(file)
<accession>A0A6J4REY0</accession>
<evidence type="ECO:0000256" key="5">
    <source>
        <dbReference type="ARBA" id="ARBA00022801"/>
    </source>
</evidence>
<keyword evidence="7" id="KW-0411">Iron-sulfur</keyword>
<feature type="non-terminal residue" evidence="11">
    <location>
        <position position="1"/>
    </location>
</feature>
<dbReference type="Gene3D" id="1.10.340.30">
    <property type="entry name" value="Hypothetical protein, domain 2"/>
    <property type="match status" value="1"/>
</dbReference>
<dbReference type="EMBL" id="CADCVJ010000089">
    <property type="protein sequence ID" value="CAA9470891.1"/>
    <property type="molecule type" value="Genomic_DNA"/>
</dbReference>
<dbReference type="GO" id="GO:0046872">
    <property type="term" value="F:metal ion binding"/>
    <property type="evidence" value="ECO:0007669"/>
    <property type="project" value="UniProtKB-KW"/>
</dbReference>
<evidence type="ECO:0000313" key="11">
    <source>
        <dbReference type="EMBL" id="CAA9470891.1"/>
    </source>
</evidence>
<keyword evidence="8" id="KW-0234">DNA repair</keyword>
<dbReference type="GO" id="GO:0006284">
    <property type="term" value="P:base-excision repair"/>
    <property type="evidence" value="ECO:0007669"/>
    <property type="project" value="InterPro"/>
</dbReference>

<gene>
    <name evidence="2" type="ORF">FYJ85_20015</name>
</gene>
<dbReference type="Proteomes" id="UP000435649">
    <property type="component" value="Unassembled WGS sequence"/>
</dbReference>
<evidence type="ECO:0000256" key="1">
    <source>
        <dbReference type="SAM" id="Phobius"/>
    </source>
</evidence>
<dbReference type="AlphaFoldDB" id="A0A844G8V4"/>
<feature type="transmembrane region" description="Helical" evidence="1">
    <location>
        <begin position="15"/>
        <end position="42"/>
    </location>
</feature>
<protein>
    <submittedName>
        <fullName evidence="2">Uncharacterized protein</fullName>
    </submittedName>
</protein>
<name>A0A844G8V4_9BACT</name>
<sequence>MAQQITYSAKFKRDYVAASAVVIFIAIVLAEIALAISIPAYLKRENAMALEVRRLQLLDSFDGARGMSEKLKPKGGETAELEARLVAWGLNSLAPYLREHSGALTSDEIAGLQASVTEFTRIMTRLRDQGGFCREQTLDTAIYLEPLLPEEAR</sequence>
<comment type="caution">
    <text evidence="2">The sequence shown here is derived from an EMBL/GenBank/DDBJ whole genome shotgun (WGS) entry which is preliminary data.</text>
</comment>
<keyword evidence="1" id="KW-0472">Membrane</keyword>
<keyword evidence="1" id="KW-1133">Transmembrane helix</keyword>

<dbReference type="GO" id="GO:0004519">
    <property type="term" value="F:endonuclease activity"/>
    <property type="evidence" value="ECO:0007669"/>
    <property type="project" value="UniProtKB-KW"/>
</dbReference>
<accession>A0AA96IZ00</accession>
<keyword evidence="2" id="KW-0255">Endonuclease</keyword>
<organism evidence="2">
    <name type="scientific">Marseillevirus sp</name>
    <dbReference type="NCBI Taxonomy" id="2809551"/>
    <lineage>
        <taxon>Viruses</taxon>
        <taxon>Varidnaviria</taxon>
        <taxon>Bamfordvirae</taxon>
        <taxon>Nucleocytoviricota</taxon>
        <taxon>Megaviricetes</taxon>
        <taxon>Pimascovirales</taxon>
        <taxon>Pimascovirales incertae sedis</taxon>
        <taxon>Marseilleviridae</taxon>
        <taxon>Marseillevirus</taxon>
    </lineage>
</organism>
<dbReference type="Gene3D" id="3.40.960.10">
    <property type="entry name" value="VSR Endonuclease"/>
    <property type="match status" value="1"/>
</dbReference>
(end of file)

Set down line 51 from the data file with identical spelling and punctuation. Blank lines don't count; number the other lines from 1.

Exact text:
        <begin position="15"/>